I understand you sometimes refer to this book as “discipleship with a grin.” What do you mean by that, and why did you choose a humor format for a discipleship book?
Actually, I chose a discipleship theme for a humor title. As much as I hate to admit it, the title came to me one day and I knew I had to do something with it–just too good to pass up! So the more I thought/prayed about it, the more I realized it described my life, both naturally and spiritually. I began to try to lay out my spiritual growth via humorous life stories, and found they produced a natural pattern. From there I developed the five stages of spiritual growth into five sections for the book, and I was off and running! Besides, I learned from a friend/mentor years ago that you can “shove a lot of truth down people’s throat when their mouth is open laughing,” so I figured, why not???
What are some of the funniest “loose cannons” stories included in your book?
One of my favorites is the story of my very first women’s retreat as a brand new Christian back in the “Jesus freak” days of baptisms at the beach and praise-ins at the park. I shared a room with three ladies I had never met, one of whom ended up being my “bunk mate.” She snored, she was quite a bit overweight (taking up much more than her side of the bed!), and she “leaked” because she was still weaning her youngest child. You’ll have to read the story to see how that experience taught me a lot about “spiritual face plants.”
Another favorite story is about the time I took my three sons (two pre-teens and
one elementary school age at the time) to the community swimming pool. The older boys decided to use their younger brother as a human beach ball, and when they ignored my cries from the side of the pool to stop, I actually had the nerve to jump into the water and swim right up to them and order them to stop. Their level of humiliation at being seen in the pool with their mother was as close to social suicide as it gets. But we all survived and learned a lot in the process.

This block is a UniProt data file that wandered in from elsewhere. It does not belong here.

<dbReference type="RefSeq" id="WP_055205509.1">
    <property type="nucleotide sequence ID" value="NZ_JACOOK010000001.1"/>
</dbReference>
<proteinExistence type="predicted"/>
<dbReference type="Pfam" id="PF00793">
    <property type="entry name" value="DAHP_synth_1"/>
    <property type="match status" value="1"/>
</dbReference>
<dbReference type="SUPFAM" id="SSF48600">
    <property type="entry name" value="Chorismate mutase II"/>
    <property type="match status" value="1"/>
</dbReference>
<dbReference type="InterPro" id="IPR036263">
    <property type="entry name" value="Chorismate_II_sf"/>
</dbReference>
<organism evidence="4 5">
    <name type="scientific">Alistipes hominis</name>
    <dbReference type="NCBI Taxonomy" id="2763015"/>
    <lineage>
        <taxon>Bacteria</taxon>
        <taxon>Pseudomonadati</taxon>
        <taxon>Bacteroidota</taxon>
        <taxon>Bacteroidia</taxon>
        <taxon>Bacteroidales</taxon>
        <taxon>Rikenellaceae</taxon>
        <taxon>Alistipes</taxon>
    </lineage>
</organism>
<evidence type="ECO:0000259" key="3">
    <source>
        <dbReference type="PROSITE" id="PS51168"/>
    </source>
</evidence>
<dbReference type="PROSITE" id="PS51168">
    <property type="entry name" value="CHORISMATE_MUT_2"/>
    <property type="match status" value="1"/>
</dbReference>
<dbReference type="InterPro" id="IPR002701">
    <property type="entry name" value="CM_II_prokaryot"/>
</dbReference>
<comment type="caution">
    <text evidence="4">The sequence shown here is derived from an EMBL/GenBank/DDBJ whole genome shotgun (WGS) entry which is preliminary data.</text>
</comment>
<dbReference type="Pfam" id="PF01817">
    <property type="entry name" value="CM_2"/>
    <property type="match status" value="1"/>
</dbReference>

Your book is divided into five sections. Can you briefly explain what they are and what they have to do with discipleship and humor?
As I mentioned earlier, the five sections correspond with what I consider the five stages of spiritual growth: crawling (infants or “rugrats”) on our knees; walking (toddlers who are still a bit shaky but exploring and learning); running (stronger, more mature believers who are beginning to make a difference in their world); flying or soaring (eagles with a solid foundation and maturity to share with others); resting (back on our knees and realizing that place of utter dependence on Him is really the best place to be after all). The discipleship correlation is, I believe, evident in these stages; the humor comes in simply because I’m one of those slow learners who needs God to “hit me upside the head” at times, and I haven’t been bashful about explaining those times in the book.
What advice can you give to the young mom out there who is juggling two kids, a fulltime job outside the home, a husband, housework, pets and church?
Life happens in seasons! You CAN’T be all things to all people at all times. It simply doesn’t work. And if you don’t believe it, read about my many crash-and-burn episodes as I tried! The Proverbs 31 woman is a composite picture of many women from different walks and stages of life; when we get a grip on that, it releases us to enjoy the season we’re in right now, even as we prepare for the next one.
How did raising your own children help prepare you for the parenting side of the proverbial woman? Any tips you’d like to share?